Ideally, postgraduate students and PDRAs would enjoy a buoyant phase of their scientific careers while they are free to explore science without many of the additional professional commitments that more senior academics acquire. However, as these posts are usually short term contracts and often require relocation to new cities or even countries which means creating new working and social relationships, the PhD and PDRA career phase can be extremely stressful. Financial insecurity, social isolation and uncertainty over the future can also add to the pressure of performing well but it is absolutely critical that students take care of their physical and emotional health – looking after them will ensure students get the most out of university life.

SEPnet has assembled a number of resources that you or your student colleagues may find useful.

Normally all PhD students have a supervision team of two or three academics where academic and pastoral support is available through the principal supervisor and/or through other members of the supervisory team who should have a good understanding of your project, its status and challenges.

While supervisory team members will have been appointed primarily because of their academic expertise, they have usually undertaken a doctoral supervision training course at your university. Supervisors regularly attend refresher courses and are taught about potential welfare and mental-health issues, and where to get support for their students. Besides being expected to meet with you regularly to provide academic guidance, they will look out for warning signs of mental health or other issues, but they are physicists, not mind readers or mental-health counsellors, so you may have to raise any concerns of your own volition. PDRAs can find themselves having fewer formal contacts, sometimes only the research grant holder or another senior researcher, so having other people to turn is important. The following ideas and links might be helpful.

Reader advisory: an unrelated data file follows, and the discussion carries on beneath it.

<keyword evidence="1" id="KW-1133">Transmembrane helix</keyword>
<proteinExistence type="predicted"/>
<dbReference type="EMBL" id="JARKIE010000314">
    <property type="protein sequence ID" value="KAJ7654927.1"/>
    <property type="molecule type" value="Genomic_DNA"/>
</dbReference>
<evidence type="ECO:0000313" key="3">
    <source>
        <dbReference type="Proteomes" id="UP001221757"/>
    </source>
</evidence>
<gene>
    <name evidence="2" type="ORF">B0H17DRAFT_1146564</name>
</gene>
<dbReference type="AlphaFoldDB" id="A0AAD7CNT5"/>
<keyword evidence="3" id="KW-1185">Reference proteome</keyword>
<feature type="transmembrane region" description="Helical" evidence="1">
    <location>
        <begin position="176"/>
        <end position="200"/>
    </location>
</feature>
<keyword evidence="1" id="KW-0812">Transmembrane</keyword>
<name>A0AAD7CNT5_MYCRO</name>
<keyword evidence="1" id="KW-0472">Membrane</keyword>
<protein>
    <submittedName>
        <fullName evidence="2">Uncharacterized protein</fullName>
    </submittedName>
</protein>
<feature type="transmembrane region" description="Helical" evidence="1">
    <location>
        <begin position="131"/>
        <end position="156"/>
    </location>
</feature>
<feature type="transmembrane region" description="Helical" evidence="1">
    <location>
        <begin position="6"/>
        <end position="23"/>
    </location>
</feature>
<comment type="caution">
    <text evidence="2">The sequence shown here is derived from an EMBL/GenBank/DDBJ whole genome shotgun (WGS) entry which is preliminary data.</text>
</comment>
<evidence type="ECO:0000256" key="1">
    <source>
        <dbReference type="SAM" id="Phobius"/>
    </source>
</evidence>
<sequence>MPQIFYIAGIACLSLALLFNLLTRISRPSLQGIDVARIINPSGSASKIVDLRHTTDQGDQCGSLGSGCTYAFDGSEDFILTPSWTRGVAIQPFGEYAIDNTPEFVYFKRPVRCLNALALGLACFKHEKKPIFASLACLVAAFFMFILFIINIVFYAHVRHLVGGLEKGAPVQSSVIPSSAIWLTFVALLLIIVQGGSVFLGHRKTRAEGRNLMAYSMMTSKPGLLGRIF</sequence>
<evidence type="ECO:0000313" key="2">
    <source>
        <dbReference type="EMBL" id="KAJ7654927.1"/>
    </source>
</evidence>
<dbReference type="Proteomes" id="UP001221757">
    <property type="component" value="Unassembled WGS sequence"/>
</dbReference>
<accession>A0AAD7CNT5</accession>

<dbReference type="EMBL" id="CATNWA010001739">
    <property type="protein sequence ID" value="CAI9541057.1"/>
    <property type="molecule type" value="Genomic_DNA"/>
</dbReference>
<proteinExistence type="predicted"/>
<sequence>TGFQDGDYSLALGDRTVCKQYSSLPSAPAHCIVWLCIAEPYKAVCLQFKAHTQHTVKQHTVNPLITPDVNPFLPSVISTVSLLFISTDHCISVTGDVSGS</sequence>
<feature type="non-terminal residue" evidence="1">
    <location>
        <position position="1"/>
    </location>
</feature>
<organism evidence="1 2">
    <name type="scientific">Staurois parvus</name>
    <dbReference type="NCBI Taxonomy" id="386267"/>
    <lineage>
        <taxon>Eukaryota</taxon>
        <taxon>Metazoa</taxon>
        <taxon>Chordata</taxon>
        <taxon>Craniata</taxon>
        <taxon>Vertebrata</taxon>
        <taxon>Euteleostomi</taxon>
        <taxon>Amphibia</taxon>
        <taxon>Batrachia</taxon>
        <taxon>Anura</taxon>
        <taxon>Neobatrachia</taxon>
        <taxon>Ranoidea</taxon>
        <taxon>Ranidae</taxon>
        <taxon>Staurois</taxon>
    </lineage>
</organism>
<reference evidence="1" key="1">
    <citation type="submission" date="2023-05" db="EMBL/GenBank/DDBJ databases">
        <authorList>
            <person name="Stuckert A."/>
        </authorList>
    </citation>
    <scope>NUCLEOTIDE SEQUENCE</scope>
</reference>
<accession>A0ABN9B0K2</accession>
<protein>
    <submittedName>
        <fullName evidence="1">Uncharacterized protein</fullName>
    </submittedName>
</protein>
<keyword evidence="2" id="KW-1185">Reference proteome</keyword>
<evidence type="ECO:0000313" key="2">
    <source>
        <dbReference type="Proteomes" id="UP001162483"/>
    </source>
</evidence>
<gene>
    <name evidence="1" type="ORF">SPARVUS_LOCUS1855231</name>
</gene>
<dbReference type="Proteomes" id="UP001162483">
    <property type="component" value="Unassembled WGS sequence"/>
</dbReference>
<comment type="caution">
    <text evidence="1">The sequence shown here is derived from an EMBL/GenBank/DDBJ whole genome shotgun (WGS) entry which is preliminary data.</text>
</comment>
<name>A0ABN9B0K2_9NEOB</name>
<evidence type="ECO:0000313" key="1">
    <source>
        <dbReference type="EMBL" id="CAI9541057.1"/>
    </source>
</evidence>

What to do if you need help and support

  • Consult your supervisors or group leader, fellow students/PDRAs or the PGR Student Handbook for guidance on the services available at your institution.
  • Explore University websites which typically provide advice on managing anxiety, stress and other mental health problems as well as links to useful external resources such as the IOP Resilience Toolkit, wellbeing workshops and courses.
  • Raise any concerns you may have with your student or PDRA/ECR (early career researcher) representative. Some research groups and departments have a student and PDRA representative who meet regularly with the research management team to highlight student updates, concerns and wishes to the faculty, and vice-versa. These meetings help ensure that students and PDRA voices are heard and can help shape wider-ranging support including assistance for students with disabilities, learning difficulties, and health conditions.

Where to go

  1. All SEPnet member departments have at least a postgraduate training tutor or third party mentor who can be an alternative first point of contact in the department, for both PhD students and PDRAs.